The Pediatric Translational Research Center (PTRC) was founded to develop effective new personalized and preventative strategies for disorders starting in childhood.
The research mission of Pediatric Translational Research Center (PTRC) is to advance translational basic, clinical and population science related to the health and development of infants, children, and adolescents. Research at MGHfC recognizes the challenges and opportunities for child health research dictated by the changing social, economic and health care policy landscape in the US, including the shift toward Precision Medicine. Across the Department, our research integrates multidisciplinary clinical and scientific expertise with local, regional, national and international collaborations.
Our focus is to develop new effective strategies for personalized and preventive medicine. The advent of genomics, proteomics, and now microbiome analysis raised the expectation of therapeutic solutions that never materialized. It is now becoming clear that many diseases affecting humankind are final destinations, but the path to disease development can be different from patient to patient. Unfortunately, the complexity, the multi-factorial nature and, most importantly, the lack of information on the environmental factors triggering the disease process have hampered the progress in defining host-environmental interactions causing disease in genetically susceptible individuals.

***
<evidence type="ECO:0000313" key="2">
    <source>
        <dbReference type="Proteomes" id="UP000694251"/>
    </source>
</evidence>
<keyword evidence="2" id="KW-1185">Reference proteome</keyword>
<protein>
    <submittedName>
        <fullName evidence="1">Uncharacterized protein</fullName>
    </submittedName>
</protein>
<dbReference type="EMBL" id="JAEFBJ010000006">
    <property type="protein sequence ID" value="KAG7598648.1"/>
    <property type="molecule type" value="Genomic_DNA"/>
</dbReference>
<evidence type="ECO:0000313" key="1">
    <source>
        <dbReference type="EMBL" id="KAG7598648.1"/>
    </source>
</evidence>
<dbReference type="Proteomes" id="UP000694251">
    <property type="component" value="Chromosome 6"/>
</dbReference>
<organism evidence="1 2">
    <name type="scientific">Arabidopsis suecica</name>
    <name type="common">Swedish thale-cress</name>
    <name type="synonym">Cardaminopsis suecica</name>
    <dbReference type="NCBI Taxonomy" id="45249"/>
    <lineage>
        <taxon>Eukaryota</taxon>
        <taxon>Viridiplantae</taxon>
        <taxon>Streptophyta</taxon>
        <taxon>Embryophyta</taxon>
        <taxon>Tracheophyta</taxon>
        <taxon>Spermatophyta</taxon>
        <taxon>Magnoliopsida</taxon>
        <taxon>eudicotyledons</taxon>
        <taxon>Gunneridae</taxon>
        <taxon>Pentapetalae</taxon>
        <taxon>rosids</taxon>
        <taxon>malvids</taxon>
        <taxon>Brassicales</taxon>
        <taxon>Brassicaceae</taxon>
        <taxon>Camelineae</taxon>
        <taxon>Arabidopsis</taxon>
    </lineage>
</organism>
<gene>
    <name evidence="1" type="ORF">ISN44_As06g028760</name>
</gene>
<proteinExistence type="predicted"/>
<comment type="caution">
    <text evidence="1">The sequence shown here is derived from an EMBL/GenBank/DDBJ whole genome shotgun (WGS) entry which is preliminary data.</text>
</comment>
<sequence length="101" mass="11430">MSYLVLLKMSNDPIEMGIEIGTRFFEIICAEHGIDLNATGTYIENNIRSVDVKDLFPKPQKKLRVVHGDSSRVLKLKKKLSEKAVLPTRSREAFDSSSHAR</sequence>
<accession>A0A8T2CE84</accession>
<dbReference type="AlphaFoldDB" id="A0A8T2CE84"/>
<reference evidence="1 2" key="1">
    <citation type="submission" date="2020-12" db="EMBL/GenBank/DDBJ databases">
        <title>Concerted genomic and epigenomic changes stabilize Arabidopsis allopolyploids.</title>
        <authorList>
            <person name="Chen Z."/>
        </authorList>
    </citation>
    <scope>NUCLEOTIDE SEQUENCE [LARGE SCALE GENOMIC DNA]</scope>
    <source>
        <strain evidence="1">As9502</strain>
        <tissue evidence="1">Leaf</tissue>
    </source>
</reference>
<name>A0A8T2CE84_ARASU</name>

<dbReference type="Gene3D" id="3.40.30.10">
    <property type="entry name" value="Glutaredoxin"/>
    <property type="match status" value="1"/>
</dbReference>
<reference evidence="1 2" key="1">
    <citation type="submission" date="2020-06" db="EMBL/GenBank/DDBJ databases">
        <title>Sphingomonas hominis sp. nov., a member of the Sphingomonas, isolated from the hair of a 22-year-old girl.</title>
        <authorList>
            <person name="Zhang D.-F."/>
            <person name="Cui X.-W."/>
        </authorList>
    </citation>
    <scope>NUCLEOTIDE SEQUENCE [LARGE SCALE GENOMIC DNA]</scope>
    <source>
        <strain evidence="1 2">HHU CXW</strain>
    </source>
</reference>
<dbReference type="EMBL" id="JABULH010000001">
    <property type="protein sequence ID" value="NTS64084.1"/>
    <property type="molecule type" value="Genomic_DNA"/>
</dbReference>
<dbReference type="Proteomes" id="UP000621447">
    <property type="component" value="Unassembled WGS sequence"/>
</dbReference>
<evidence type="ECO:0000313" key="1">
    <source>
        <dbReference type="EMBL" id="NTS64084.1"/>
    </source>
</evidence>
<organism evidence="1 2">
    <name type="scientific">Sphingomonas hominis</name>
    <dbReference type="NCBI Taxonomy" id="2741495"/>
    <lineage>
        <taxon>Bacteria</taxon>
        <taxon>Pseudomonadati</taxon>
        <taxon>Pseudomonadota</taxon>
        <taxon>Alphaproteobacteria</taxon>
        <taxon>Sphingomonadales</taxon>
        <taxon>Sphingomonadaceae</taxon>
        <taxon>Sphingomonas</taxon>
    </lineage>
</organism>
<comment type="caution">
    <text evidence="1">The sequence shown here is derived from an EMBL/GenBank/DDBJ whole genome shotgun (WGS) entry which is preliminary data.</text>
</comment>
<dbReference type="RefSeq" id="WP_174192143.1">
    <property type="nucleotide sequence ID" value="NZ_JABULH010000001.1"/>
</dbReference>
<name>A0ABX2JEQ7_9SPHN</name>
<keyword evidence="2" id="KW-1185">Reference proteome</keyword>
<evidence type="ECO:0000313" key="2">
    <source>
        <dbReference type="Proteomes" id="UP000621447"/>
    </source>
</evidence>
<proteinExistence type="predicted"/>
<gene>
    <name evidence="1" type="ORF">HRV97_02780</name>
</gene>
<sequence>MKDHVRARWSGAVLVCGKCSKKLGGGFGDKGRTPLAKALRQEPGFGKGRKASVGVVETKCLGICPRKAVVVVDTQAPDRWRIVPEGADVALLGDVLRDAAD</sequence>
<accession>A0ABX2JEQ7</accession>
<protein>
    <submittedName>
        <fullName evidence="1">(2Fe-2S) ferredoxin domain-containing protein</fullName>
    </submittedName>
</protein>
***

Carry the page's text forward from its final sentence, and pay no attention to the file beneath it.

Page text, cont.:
With the appreciation that the biological events in childhood can strongly influence disease onset in both childhood and adulthood, we intend to expand our integrated models focused on pre-clinical/early and translational clinical studies to provide the rationale of possible therapeutic and/or preventive interventions. Our strategic priority is to increase PTRC visibility and branding to expand our current research portfolio in order to become a unique asset complementary to the overall mission of the DCR and the Mass General Research Institute as a whole.
Our overarching goal is to improve the lives of children and families through science. A current strategic priority is to develop new effective personalized and preventive strategies for disorders starting in childhood by integrating multi-level, multisystem data ranging from the molecular to the whole child in order to prevent or reverse development of disease.